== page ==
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Seizing the Center

The international press has had a hard time labeling the political positions of French presidential candidate Emmanuel Macron, though most seem to have settled on “centrist.” While that choice is understandable, it minimizes the extent to which a political movement of the center, like Macron's, must have its own distinct ideas.

SANTIAGO – The international press is having a hard time labeling the political positions of Emmanuel Macron, the winner of the first round presidential ballot in France. Some have called him liberal; others, moderate; most finally settled on centrist.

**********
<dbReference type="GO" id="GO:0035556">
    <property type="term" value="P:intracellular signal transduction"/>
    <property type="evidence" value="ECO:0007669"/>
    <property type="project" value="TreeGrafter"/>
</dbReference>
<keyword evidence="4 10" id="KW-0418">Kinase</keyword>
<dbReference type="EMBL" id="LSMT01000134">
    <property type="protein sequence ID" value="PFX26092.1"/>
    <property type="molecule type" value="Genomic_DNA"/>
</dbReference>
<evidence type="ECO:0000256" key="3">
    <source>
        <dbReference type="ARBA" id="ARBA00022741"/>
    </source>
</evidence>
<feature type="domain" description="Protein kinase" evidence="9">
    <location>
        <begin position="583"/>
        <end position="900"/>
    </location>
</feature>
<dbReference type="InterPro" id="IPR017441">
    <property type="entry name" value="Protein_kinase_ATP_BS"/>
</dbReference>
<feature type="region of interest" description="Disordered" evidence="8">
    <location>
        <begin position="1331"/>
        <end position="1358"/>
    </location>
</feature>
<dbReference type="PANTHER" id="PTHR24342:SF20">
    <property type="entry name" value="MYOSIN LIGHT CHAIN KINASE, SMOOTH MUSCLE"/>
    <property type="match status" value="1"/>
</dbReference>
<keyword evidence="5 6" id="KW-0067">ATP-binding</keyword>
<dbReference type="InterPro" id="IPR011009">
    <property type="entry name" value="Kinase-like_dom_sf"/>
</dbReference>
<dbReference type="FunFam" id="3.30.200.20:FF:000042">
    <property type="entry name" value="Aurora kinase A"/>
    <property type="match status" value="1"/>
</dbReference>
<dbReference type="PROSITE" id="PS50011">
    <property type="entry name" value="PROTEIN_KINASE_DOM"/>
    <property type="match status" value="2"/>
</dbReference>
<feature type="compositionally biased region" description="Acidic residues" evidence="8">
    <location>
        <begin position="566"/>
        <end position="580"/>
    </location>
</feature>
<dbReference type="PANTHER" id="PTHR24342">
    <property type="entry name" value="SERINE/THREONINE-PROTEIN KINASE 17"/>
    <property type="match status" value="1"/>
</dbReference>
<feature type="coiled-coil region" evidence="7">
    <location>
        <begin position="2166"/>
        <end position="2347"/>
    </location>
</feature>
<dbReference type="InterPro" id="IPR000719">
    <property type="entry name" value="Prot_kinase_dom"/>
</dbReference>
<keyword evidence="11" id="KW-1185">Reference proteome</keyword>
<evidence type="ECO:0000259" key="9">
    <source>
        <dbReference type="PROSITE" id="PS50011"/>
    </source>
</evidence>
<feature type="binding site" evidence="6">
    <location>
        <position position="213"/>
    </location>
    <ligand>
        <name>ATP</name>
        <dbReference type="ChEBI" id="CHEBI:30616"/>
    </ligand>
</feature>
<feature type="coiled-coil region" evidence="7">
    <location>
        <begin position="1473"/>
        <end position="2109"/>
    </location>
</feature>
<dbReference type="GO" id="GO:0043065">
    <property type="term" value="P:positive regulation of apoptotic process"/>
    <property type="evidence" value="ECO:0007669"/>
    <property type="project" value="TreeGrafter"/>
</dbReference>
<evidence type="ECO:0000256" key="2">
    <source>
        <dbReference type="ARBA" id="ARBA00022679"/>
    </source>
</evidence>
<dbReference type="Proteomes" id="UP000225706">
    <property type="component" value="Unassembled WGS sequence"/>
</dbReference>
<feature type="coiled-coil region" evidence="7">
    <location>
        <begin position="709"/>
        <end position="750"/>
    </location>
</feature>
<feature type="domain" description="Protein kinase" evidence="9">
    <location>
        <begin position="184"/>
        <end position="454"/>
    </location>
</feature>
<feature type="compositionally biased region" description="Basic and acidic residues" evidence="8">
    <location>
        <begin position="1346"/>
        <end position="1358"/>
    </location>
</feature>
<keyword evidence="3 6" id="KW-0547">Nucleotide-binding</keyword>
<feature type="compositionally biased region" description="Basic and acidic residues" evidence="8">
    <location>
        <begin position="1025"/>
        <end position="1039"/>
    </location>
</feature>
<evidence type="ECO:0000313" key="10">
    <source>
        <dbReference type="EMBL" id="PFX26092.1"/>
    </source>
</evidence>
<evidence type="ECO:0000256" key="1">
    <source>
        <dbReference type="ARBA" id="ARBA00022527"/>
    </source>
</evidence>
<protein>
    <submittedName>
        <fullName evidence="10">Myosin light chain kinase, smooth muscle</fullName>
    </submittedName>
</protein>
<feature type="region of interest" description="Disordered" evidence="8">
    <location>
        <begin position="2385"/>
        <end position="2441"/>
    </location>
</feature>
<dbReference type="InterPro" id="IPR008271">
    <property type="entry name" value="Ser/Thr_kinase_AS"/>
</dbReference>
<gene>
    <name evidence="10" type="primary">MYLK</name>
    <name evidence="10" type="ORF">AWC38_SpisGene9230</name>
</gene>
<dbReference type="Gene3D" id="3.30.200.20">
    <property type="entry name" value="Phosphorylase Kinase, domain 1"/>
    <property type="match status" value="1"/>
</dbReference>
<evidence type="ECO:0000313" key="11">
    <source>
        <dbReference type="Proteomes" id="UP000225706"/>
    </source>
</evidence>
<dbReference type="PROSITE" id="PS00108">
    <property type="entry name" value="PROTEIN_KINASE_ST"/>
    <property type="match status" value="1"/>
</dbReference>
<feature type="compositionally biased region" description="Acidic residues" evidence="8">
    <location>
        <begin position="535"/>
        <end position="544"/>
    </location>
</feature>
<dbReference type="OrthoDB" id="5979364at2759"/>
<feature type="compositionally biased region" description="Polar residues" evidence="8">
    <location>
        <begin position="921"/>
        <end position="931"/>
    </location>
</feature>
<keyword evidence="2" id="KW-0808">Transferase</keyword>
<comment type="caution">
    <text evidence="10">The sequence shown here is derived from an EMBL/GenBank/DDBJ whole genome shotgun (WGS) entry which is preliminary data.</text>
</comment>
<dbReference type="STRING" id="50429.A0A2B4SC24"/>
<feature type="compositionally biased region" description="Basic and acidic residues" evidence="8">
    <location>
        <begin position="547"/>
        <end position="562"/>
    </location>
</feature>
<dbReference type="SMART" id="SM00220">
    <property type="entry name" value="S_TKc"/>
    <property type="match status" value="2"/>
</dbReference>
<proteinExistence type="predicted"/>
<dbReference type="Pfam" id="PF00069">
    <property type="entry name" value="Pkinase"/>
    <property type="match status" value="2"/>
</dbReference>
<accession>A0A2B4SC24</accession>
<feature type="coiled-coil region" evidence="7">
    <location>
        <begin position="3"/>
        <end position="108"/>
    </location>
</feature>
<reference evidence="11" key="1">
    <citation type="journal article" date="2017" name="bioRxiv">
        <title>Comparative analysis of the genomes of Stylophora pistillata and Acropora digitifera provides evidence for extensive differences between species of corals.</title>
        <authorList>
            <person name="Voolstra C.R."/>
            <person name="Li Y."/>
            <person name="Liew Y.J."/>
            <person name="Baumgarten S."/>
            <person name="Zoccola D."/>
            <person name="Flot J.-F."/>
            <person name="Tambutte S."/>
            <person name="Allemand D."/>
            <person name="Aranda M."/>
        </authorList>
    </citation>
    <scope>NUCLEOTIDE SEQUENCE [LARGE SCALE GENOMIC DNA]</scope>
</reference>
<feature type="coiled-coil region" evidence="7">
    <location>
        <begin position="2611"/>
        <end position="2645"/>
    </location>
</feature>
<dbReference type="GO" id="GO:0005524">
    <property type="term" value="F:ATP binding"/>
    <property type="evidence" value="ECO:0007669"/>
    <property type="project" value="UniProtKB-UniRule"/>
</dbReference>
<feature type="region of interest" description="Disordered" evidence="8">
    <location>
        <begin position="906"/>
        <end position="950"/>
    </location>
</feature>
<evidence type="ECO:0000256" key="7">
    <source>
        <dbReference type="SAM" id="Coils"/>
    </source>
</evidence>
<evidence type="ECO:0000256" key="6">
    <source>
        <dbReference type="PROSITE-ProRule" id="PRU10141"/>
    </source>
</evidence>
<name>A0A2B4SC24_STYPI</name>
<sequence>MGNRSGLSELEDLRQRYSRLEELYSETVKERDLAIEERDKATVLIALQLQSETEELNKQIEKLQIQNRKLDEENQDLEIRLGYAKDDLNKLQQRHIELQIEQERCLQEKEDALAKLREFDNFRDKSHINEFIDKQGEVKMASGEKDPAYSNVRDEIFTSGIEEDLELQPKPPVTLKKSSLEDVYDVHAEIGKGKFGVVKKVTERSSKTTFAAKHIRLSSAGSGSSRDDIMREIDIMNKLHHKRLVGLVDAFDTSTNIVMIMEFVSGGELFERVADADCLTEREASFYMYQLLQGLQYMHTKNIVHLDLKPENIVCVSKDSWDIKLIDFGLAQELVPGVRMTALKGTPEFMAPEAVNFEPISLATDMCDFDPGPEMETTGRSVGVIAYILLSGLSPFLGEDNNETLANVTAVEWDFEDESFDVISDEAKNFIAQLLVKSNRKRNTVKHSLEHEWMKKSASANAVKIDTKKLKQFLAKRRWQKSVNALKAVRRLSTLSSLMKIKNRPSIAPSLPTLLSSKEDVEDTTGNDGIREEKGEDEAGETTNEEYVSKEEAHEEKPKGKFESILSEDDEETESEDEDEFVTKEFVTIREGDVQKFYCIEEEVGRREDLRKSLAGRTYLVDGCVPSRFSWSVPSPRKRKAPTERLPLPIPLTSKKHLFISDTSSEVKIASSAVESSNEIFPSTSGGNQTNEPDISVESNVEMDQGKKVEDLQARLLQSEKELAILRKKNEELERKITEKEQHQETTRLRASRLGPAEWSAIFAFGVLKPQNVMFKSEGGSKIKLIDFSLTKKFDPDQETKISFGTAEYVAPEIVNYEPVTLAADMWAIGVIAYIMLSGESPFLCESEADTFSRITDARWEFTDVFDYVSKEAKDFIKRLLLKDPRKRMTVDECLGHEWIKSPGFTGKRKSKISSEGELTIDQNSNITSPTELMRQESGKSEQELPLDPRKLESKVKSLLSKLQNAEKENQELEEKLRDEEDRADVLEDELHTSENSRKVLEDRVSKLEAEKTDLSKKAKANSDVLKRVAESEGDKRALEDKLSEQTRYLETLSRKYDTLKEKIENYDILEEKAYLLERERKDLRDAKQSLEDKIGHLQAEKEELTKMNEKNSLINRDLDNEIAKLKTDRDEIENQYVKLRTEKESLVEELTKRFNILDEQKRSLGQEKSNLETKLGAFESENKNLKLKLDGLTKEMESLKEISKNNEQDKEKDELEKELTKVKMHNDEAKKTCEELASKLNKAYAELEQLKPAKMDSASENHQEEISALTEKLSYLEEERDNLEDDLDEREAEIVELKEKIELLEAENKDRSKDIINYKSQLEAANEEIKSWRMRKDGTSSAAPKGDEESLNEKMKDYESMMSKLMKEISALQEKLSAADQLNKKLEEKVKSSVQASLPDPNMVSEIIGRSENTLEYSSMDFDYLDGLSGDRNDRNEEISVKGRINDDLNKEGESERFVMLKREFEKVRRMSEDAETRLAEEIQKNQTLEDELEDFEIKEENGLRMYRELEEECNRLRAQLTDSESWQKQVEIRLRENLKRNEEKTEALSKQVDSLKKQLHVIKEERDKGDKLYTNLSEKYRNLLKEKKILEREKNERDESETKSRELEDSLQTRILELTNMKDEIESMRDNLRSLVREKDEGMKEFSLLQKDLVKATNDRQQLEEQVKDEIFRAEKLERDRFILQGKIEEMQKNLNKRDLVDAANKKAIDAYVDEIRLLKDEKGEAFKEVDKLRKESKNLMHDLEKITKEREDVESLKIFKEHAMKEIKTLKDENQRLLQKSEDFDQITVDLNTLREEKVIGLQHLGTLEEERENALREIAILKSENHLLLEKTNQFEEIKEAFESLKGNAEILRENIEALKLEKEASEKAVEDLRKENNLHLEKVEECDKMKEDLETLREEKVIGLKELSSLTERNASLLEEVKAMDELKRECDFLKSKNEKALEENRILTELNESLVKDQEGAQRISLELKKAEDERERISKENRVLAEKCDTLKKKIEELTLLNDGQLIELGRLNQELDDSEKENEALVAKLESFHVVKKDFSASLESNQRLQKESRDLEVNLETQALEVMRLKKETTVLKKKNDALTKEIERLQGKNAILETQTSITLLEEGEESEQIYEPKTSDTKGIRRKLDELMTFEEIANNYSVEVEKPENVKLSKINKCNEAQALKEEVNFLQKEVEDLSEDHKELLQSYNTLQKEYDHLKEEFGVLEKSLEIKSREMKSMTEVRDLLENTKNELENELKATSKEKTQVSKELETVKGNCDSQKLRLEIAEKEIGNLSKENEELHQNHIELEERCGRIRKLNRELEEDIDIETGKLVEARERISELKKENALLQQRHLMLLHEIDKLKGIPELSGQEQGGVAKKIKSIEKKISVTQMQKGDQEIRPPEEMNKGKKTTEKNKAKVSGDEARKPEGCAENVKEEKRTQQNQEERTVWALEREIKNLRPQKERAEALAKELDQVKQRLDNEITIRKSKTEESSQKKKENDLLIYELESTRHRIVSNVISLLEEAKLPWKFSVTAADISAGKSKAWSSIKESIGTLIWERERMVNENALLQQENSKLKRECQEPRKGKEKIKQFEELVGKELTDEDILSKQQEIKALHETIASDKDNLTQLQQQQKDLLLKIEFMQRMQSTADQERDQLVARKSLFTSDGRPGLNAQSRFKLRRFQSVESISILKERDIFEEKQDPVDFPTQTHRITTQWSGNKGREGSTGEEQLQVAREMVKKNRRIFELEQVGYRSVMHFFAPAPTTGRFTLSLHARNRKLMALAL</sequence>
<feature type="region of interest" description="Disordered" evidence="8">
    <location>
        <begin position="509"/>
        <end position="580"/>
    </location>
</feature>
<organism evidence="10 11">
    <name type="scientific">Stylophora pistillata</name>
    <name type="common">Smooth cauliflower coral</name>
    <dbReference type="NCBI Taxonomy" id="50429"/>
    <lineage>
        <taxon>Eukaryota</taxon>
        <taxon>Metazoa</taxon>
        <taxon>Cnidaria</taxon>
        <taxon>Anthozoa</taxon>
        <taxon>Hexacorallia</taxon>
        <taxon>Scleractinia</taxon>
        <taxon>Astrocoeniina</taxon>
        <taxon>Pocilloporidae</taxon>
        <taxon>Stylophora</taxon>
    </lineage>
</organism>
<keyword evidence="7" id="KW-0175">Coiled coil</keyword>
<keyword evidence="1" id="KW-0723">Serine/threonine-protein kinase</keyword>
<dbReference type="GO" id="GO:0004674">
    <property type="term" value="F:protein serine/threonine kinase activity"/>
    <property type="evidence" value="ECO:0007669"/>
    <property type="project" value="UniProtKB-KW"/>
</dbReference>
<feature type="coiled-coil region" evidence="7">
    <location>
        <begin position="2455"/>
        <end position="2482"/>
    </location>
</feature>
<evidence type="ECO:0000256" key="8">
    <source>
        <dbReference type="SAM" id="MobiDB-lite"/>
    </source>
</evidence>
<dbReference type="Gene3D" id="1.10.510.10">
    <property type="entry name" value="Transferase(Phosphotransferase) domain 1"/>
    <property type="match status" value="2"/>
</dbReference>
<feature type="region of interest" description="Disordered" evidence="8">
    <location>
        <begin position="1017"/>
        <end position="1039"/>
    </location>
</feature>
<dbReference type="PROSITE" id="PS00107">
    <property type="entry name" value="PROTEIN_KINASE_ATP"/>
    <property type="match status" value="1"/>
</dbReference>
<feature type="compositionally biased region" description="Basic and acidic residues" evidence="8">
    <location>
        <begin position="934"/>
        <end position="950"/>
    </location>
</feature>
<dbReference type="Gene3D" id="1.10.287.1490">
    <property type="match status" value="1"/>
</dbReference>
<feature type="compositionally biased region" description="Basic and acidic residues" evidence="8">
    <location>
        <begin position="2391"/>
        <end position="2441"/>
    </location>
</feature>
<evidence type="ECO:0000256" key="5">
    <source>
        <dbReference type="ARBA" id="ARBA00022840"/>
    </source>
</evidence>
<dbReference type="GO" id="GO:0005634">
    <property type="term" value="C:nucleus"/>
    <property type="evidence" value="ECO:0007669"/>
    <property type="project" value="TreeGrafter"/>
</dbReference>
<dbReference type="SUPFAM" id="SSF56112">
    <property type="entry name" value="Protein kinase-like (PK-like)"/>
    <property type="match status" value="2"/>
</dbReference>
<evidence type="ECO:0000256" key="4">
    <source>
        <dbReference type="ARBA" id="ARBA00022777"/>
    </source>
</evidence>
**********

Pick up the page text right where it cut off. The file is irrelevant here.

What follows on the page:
The choice is understandable, but not without problems. It suggests a mere midpoint, as if the ideas of the center were just a combination of right and left. In fact, successful centrist political movements belong to what sociologist Anthony Giddens called the radical center: they are ideologically intense and have distinct ideas of their own.

Macron and other liberals, like Canadian Prime Minister Justin Trudeau, or the new party Ciudadanos in Spain, are still in the process of defining what they stand for. Here is my take on what a modern liberal and centrist political agenda should include.

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